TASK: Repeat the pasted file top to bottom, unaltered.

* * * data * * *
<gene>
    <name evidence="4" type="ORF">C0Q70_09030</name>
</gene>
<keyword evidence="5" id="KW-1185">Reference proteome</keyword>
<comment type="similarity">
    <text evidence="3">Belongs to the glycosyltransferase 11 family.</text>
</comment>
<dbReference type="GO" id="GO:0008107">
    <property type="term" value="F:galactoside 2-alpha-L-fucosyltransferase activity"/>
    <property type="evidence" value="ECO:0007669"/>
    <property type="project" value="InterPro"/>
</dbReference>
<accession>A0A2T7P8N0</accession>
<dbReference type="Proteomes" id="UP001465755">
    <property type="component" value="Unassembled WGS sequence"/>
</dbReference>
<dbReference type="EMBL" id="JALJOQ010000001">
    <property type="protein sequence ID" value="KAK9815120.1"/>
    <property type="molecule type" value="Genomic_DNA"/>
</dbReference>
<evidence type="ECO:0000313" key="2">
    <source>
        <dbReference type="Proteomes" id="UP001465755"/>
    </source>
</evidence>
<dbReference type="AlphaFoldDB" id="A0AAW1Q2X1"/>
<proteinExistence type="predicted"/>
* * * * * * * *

<gene>
    <name evidence="4" type="ORF">C0Q70_09030</name>
</gene>
<keyword evidence="5" id="KW-1185">Reference proteome</keyword>
<comment type="similarity">
    <text evidence="3">Belongs to the glycosyltransferase 11 family.</text>
</comment>
<dbReference type="GO" id="GO:0008107">
    <property type="term" value="F:galactoside 2-alpha-L-fucosyltransferase activity"/>
    <property type="evidence" value="ECO:0007669"/>
    <property type="project" value="InterPro"/>
</dbReference>
<accession>A0A2T7P8N0</accession>
<dbReference type="Proteomes" id="UP001465755">
    <property type="component" value="Unassembled WGS sequence"/>
</dbReference>
<dbReference type="EMBL" id="JALJOQ010000001">
    <property type="protein sequence ID" value="KAK9815120.1"/>
    <property type="molecule type" value="Genomic_DNA"/>
</dbReference>
<evidence type="ECO:0000313" key="2">
    <source>
        <dbReference type="Proteomes" id="UP001465755"/>
    </source>
</evidence>
<dbReference type="AlphaFoldDB" id="A0AAW1Q2X1"/>
<proteinExistence type="predicted"/>